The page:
[ntp:hackers] More on configuration rewrite
David L. Mills
mills at udel.edu
Fri Mar 3 18:27:04 UTC 2006
In principle, the configuration rewrite has nothing to do with access
control or authentication; however, there are some serious issues
involved. The following are among the design requirements.
1. The configuration grammar contains all the current commands and
subcommands, but only the simulator actually uses it now. It is designed
to be easily changed and augmented without changing the parser or
2. The data structure representing the configuration file is constructed
in its entirety before the back-end segments, including DNS, are called.
This, dear hearts, gets rid of the temporary file and allows new options
during the configuration process. This makes it possible to tack on
per-system options now to be per-server options, such as restrict bits,
3. As the entire configuration tree is retained, it should be possible
to modify it on-fly without restarting the daemon. It would be possible
in general to send configuration commands directly from ntpq and in the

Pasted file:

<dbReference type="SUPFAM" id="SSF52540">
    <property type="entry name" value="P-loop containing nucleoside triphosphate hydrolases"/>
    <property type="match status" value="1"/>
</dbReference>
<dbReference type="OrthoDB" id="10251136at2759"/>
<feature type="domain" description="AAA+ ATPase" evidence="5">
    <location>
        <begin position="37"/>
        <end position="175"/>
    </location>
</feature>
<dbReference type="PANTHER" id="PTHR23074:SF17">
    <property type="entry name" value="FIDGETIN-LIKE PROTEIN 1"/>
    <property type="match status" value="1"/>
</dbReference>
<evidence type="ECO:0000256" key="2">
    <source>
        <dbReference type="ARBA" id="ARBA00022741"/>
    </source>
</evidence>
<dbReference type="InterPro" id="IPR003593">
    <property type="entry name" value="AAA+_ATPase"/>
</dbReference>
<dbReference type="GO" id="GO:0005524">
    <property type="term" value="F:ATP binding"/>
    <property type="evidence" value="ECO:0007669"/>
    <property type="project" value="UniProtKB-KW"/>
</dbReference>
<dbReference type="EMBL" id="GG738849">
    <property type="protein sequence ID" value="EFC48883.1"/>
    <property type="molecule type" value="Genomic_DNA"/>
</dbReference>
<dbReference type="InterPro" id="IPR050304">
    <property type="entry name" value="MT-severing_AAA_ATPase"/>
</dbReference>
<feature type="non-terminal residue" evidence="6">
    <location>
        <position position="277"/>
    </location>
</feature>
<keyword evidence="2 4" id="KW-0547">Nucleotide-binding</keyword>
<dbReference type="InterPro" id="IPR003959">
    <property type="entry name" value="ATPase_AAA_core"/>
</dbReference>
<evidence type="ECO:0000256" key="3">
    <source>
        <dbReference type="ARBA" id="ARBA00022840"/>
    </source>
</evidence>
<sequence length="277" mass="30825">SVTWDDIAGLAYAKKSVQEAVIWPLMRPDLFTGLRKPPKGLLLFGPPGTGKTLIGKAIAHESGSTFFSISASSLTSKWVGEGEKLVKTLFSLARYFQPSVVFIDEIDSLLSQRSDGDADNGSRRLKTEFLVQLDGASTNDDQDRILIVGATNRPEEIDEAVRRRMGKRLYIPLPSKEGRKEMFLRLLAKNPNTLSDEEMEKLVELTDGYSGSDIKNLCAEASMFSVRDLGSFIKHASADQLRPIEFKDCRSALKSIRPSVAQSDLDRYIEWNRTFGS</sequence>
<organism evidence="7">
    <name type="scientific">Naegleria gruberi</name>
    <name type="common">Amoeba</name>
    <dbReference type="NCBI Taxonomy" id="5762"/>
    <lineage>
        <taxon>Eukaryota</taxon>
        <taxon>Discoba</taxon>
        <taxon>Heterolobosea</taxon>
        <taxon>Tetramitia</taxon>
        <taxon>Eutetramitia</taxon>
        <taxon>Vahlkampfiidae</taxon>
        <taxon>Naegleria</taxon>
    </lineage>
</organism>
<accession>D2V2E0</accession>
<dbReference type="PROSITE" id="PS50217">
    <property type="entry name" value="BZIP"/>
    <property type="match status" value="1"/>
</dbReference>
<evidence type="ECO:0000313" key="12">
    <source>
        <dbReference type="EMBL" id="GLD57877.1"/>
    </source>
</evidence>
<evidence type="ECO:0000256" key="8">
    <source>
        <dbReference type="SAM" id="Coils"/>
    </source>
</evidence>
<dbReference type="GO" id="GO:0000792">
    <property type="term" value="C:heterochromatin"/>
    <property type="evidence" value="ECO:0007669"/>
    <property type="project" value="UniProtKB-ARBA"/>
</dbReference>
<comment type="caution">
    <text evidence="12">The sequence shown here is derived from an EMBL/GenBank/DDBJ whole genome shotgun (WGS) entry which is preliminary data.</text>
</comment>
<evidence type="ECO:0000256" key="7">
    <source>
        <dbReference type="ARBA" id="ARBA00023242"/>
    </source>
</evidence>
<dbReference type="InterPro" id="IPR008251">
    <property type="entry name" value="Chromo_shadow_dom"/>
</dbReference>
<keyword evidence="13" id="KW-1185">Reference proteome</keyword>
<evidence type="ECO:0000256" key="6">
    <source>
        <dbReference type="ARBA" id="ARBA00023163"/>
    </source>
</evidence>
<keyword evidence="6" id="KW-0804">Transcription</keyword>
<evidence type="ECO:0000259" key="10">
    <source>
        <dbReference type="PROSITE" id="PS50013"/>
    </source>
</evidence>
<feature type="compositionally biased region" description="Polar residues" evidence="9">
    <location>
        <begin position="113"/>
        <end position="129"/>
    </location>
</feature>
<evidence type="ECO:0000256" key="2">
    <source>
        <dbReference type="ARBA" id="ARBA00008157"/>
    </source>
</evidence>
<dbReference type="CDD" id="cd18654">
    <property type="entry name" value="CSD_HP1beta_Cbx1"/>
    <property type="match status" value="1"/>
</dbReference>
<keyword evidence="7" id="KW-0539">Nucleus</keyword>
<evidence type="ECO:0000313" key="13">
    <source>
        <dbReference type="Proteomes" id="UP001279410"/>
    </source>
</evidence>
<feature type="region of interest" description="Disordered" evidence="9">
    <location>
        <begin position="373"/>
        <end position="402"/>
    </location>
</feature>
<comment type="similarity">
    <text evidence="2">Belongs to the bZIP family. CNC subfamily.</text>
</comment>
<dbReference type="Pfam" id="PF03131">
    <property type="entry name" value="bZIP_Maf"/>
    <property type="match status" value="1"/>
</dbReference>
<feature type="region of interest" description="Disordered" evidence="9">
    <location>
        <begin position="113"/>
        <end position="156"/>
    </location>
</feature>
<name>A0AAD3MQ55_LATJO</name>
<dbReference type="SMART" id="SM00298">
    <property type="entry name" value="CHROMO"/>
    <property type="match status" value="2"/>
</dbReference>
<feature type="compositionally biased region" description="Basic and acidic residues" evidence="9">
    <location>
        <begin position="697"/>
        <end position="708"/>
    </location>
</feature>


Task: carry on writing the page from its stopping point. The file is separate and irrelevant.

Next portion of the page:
same configuration file format; however, there is a really serious
authentication problem with this. I insist that the security model has
the same strength as the security model for host access, which means ssh
to most of us.
There are two approaches for remote configuration authentication:
1. Forbid it; require the perp to ssh in and run a utility program which
modifies and activates the configuration tree directly.
2. Include ntpq messages in the security protocol just as ordinary NTP
packets. This might not be as hard as it looks, especially if only the
symmetric key cryptography is necessary.
When all this is done, the only thing left for ntpdc to do is the
monlist function. The function is most useful when the LRU list is very
large, like 600 entries, but this results in a serious burst of 70-80
packets, which makes it almost certain that some will be dropped. This
function is a serious clogging vulnerability. In its present form a bad
guy could send fake LRU requests as fast as he/she can with source
address his college professor's home computer.
The only answer to this is to move the LRU data to the filegen facility
and retrieve them later via the host access security model. There still
has to be a way to authenticate requests to dump the table. The table,
and perhaps other statistics as well, could be retrieved via web pages,
secure or not. I rather like that approach, or simply mail them to a
designated (authenticated) address.
There are some statistics, like useage tallies, that are now returned
only by ntpdc. They can be returned individually as system variables
with ntpq or as a group using new commands designed for this purpose.
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